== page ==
For two hours a day the past 13 years, sometimes within the same 15-minute segment, he could be biased, socially conscious, whimsical, and — a shocker to some — downright humorous. The man a former small-minded editor of the Salt Lake Tribune once called “The Idi Amin of Big East basketball” actually had a funny bone. And he loved nostalgia.
If you remembered old D.C. — Petey Greene; Chuck Brown; even Elgin Baylor working his game at Turkey Thicket — Thompson transported you back. If not, “The John Thompson Show” was taking you there anyway.
Now it’s time to pop a top, this time for good.
Thompson signs off his local radio show for the last time today, and even an employee of the competing station in town needs to acknowledge the passing of a moment in Washington sports, 13 years after we found out there was so much more to the man than just the growl.
“Did I make a difference? I don’t know,” Thompson said Monday in Rockville between segments with co-host Rick “Doc” Walker, who will continue on with the show. “But I can say this: Thirteen years later, without trying to explain myself — because I don’t think you ever totally reveal yourself to anybody — I feel like people know better who I really am.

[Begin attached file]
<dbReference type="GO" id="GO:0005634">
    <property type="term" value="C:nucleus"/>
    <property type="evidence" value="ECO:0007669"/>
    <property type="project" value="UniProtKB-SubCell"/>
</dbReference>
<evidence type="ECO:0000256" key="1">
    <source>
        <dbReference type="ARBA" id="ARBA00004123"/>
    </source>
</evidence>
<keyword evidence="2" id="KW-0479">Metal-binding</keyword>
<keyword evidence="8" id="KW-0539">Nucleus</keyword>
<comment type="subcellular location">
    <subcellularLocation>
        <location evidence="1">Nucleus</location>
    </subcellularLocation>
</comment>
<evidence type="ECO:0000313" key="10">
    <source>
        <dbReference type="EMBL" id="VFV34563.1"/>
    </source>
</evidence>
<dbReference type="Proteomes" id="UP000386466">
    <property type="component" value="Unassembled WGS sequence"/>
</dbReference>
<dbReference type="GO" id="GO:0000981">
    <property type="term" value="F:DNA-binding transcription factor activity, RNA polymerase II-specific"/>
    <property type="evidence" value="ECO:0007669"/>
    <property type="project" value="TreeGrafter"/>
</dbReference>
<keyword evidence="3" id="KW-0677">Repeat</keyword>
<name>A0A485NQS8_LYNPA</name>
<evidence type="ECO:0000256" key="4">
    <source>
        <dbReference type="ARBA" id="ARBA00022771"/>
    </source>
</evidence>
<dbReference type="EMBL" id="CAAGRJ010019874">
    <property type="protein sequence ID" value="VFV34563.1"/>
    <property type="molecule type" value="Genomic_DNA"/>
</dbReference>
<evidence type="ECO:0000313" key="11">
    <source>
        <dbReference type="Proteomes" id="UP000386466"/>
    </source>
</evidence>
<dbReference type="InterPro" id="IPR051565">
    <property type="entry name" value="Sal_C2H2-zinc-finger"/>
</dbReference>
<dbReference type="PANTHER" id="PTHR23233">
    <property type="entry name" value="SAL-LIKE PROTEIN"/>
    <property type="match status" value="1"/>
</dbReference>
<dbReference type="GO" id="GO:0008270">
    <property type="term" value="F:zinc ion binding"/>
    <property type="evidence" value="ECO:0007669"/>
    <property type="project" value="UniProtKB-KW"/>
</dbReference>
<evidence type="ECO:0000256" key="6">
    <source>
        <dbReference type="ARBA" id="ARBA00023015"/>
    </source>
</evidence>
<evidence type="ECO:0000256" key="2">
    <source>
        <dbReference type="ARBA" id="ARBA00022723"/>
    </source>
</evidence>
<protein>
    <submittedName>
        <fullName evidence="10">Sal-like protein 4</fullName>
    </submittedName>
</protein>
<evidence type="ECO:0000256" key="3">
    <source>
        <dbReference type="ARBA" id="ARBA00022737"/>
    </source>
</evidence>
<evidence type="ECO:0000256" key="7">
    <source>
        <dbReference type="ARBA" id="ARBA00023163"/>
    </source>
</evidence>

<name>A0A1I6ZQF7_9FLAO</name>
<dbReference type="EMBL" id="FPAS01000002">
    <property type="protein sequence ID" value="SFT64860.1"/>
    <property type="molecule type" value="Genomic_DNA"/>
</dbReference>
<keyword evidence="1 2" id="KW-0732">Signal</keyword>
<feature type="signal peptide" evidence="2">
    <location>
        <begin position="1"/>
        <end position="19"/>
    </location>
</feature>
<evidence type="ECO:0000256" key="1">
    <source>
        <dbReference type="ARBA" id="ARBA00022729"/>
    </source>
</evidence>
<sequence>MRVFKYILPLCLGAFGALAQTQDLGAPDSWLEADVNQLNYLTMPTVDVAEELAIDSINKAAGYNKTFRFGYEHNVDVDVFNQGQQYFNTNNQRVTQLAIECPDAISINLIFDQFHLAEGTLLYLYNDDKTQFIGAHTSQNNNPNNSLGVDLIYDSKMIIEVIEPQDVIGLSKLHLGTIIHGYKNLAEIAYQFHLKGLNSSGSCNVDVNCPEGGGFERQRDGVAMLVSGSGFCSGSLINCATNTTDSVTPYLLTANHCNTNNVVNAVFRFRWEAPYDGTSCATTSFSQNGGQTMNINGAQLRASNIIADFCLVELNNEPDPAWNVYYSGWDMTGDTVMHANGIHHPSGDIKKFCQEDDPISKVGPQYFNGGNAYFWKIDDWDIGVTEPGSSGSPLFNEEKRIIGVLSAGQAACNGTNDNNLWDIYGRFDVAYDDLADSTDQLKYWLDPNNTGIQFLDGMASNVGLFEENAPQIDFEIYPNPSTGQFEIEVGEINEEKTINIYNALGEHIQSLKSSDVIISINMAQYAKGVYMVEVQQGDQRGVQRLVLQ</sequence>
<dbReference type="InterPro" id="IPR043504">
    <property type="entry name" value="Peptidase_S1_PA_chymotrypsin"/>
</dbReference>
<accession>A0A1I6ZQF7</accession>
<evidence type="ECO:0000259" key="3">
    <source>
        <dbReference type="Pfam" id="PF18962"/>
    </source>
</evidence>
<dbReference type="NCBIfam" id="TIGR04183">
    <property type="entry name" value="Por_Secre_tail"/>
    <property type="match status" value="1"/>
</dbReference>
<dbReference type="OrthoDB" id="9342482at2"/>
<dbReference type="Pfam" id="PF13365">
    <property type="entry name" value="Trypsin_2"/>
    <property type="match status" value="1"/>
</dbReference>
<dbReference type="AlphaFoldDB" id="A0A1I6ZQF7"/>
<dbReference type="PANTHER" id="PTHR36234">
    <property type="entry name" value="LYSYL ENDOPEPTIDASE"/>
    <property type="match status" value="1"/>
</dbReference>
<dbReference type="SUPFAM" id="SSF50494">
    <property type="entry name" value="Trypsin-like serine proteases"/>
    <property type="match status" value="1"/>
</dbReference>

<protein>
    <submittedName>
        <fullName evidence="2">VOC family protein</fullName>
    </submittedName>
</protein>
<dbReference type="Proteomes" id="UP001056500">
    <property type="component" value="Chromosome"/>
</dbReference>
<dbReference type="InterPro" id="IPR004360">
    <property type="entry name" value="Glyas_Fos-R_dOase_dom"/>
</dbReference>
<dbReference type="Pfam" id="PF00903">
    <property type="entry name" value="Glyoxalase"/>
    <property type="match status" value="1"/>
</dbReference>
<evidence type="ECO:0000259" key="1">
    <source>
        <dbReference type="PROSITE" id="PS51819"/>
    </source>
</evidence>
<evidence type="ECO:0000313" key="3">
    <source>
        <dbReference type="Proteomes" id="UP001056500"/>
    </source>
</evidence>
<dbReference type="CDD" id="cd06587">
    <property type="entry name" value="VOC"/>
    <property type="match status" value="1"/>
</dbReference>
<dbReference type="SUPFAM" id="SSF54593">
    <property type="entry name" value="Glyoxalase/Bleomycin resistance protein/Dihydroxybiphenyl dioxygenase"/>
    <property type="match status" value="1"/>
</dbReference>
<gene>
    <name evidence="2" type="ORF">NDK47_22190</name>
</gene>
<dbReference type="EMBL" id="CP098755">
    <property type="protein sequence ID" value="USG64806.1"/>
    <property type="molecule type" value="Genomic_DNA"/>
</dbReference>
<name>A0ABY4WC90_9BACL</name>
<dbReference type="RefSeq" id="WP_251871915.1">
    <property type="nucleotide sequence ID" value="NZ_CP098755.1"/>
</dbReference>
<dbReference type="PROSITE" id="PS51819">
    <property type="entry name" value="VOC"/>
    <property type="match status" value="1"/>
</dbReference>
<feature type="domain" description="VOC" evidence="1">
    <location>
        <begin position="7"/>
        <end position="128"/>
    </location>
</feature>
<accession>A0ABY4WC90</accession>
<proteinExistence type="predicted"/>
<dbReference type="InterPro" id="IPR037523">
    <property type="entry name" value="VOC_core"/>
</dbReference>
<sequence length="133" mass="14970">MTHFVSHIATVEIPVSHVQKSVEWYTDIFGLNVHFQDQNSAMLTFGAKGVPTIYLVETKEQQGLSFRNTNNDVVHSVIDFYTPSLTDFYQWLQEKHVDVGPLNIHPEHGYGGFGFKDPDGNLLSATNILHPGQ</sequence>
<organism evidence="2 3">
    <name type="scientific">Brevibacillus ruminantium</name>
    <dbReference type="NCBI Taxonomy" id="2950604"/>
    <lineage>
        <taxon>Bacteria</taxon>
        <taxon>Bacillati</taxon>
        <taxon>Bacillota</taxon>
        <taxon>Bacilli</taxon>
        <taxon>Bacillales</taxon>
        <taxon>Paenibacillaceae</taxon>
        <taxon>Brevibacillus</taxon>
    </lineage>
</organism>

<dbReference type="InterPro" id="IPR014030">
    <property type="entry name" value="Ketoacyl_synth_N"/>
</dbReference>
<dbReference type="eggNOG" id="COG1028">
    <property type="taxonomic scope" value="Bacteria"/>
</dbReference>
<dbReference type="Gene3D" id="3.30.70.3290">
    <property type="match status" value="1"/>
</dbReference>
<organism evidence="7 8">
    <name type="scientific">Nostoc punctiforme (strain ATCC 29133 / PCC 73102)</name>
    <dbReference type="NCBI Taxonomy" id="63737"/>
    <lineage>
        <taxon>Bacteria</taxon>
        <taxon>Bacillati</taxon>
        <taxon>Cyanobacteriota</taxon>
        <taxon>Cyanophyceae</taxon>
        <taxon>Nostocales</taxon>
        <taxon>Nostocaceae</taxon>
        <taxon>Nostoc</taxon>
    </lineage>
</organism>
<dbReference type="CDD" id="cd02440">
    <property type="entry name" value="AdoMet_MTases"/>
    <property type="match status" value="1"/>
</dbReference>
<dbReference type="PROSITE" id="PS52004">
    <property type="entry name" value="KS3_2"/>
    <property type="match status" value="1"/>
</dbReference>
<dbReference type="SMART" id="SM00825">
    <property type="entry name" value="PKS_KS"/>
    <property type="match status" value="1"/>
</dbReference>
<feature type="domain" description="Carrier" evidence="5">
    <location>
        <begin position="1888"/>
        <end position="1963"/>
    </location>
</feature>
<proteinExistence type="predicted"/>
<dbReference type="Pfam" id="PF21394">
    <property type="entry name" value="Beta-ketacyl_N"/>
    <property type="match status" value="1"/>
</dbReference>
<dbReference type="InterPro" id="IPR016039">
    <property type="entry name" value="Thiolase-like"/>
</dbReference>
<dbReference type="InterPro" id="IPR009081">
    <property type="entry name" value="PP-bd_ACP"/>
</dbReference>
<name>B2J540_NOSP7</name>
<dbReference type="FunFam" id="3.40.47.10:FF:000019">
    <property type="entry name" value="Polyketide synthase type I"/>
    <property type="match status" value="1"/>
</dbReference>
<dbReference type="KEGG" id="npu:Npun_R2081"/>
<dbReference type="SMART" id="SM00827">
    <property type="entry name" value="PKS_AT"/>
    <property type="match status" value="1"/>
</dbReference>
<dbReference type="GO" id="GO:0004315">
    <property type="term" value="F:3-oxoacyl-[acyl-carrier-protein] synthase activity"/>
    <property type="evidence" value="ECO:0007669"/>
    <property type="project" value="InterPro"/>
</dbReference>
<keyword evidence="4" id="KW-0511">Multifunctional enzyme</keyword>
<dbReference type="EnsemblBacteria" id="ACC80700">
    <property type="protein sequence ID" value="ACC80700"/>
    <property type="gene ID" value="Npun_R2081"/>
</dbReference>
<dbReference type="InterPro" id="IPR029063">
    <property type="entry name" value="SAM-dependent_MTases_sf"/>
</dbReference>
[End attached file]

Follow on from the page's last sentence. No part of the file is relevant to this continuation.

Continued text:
“People don’t know I laughed. They didn’t know I joked. They took sound bites out of my life and tried to define me. They didn’t think I sang songs. What the [expletive] did they think I was doing?”
Since March 3, 1999, Thompson has unknowingly acquitted himself of all the lazy characterizations heaped on him during 27 years as a Hall of Fame basketball coach, “including the notion that I don’t like white people,” Thompson said through a laugh.
Who knew, for instance, that America’s foremost black militant sports figure in the early 1980s — when Thompson was walking off the court at the start of a Georgetown game to protest standardized-test requirements he viewed as racially biased — actually has a special affinity for country music?
There was nothing digital about the show’s musical repertoire. All vinyl, baby: James Brown’s “Lickin’ Stick,” the Isley Brothers’ “It’s Your Thing” and Marvin Gaye’s “Gotta Give It Up” would be curiously mixed in with George Strait, Alan Jackson and Charley Pride.
For a two hours every day, Motown met the Grand Ole Opry.
Where the show was headed on a daily basis no one knew. For instance, Charles Barkley would be on one line with Thompson and Iverson would call on the other, and for the next hour you would eavesdrop on a surreal conversation among the three of them. Bob Knight, bully that he can be, was once moved to tears weeks after 9/11. Ultra-private George Steinbrenner, Tiger Woods and Pat Riley would give Thompson time, and you could hear the respect and reverence coming through their voices.